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Healthy writing on the menu at Massey

Healthy writing on the menu at Massey

When it comes to health, ‘we are what we read’ may be just as important as ‘we are what we eat,’ according to Massey University health writing specialist Dr Raquel Harper.

Consumers are increasingly bombarded with complex, and at times contradictory, information about health across multiple media on a daily basis – via the popular press and their own Google searches. And if our health status is linked to our health literacy, then the quality of the information we rely on to make decisions is crucial, she says.

From weighing up if the Paleo, or Caveman, diet is the ultimate path to good health; or how to reduce cholesterol, have more energy, keep fit, avoid cancer, diabetes, heart disease and dementia etcetera – the inexorable flow of facts can leave the average punter feeling perplexed and overwhelmed.

“There’s so much information out there now – it’s hard to know what’s credible and what’s not,” says Dr Harper, whose research spans West Nile Virus to the role of electronic cigarettes.

A new paper in health writing she is launching this year at the Albany campus aims to address health consumers’ knowledge gaps and confusion. It trains humanities and science students in how to evaluate health research so they can then identify the key findings. They also learn how to translate scientific jargon into succinct, clear language so that readers can easily comprehend the implications.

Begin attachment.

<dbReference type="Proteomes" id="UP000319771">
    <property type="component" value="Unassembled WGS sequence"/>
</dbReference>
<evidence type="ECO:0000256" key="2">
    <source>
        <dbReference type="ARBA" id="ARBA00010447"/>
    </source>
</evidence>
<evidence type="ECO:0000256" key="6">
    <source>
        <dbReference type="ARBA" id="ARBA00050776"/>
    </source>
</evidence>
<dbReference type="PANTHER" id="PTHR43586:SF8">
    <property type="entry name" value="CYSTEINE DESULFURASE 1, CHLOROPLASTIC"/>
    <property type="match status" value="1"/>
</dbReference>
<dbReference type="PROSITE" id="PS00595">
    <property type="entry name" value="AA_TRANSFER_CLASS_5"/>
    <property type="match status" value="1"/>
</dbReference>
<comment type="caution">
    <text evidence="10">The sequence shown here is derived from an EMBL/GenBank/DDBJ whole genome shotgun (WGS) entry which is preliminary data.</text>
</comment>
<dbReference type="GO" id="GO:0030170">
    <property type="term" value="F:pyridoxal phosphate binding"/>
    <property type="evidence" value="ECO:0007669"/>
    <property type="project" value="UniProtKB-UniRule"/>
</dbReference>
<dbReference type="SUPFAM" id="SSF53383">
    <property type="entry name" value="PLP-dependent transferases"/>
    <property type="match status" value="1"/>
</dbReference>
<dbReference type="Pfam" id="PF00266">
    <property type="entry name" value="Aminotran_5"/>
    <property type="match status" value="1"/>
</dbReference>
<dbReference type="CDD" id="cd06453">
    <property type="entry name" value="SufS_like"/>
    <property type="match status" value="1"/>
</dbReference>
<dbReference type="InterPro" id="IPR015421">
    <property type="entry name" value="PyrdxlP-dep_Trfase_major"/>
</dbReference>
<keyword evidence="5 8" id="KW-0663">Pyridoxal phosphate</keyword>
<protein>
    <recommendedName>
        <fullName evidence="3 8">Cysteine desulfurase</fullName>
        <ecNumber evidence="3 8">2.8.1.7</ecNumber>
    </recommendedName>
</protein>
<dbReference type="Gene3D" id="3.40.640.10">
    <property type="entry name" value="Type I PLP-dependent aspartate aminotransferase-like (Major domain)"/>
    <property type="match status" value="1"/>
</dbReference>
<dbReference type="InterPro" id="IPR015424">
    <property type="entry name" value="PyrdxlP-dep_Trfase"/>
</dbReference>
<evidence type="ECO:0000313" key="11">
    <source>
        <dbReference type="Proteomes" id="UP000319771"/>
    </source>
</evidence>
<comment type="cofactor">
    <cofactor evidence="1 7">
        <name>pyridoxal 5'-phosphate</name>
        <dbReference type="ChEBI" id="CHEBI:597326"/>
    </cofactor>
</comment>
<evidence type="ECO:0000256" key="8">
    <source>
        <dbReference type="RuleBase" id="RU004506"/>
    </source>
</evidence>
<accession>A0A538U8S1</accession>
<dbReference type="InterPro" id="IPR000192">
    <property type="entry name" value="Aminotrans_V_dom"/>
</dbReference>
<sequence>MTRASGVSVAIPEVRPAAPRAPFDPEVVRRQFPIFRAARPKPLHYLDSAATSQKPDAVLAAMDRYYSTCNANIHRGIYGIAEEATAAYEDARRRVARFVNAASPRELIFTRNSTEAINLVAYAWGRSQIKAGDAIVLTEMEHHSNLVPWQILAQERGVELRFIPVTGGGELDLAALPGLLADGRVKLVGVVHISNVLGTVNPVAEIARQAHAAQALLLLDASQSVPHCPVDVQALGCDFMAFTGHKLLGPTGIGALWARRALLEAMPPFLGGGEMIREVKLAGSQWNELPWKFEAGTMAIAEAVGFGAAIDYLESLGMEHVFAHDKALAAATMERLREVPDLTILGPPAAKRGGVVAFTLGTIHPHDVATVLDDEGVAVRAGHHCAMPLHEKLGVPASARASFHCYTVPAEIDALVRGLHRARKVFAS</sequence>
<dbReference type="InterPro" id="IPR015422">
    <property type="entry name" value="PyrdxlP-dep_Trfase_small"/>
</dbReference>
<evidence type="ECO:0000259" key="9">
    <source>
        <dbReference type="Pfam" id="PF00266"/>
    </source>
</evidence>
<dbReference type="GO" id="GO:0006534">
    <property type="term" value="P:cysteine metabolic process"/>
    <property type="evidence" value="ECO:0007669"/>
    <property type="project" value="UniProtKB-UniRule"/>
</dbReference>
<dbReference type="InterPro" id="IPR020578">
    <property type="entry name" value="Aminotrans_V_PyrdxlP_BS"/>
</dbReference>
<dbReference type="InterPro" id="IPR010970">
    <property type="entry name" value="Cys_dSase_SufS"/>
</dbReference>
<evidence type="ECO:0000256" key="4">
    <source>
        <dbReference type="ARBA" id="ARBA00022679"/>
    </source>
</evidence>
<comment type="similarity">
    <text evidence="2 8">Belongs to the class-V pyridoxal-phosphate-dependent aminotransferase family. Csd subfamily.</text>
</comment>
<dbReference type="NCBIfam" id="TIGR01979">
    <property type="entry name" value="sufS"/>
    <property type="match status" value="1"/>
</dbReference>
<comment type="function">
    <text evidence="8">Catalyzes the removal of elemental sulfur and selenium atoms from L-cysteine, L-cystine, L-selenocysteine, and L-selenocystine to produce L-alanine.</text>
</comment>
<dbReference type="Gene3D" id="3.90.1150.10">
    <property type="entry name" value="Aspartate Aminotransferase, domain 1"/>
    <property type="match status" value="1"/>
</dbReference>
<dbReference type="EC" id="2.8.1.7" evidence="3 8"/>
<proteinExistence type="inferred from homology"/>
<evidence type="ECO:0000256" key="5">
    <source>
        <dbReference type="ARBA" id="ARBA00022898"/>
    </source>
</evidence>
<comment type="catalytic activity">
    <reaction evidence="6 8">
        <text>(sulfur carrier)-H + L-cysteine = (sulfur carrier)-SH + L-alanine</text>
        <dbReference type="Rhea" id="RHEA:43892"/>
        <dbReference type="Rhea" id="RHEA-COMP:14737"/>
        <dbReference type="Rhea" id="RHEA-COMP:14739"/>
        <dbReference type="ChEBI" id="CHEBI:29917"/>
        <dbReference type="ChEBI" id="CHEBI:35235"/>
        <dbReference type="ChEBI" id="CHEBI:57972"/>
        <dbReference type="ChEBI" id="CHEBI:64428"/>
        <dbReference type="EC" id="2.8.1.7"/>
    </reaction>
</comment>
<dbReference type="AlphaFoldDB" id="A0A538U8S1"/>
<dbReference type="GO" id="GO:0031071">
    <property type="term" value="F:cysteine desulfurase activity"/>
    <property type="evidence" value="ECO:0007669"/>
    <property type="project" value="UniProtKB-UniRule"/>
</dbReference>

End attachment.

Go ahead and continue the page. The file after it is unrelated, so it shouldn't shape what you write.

Dr Harper was born in New Zealand and has spent most of her life in Europe and the United States. She began her career with a degree in physiotherapy at Western Washington University, followed by a Master of Science in Technical Communication, and a doctoral degree in Public Communication and Technology, both at Colorado State University.

“I’m really interested in helping the public understand health and science information; and helping health and science scholars understand how to better communicate to the public,” she says. “I started out in physiotherapy, but realised that what I really enjoyed was researching and writing about different health and science topics.”

Dr Harper has recently published her research on the creation of a comprehensive health literacy assessment tool for measuring health literacy in young adults, and has investigated the social acceptability of electronic smokeless cigarettes. She has also written health and science articles for

several publications, including Biophotonics International and the National Cancer Institute.

A perfect way to marry her twin interests in science and writing, she says health writing “is still a niche area. But the demand for good science and health writers is growing as patients’ voices and choices expand.”

ends

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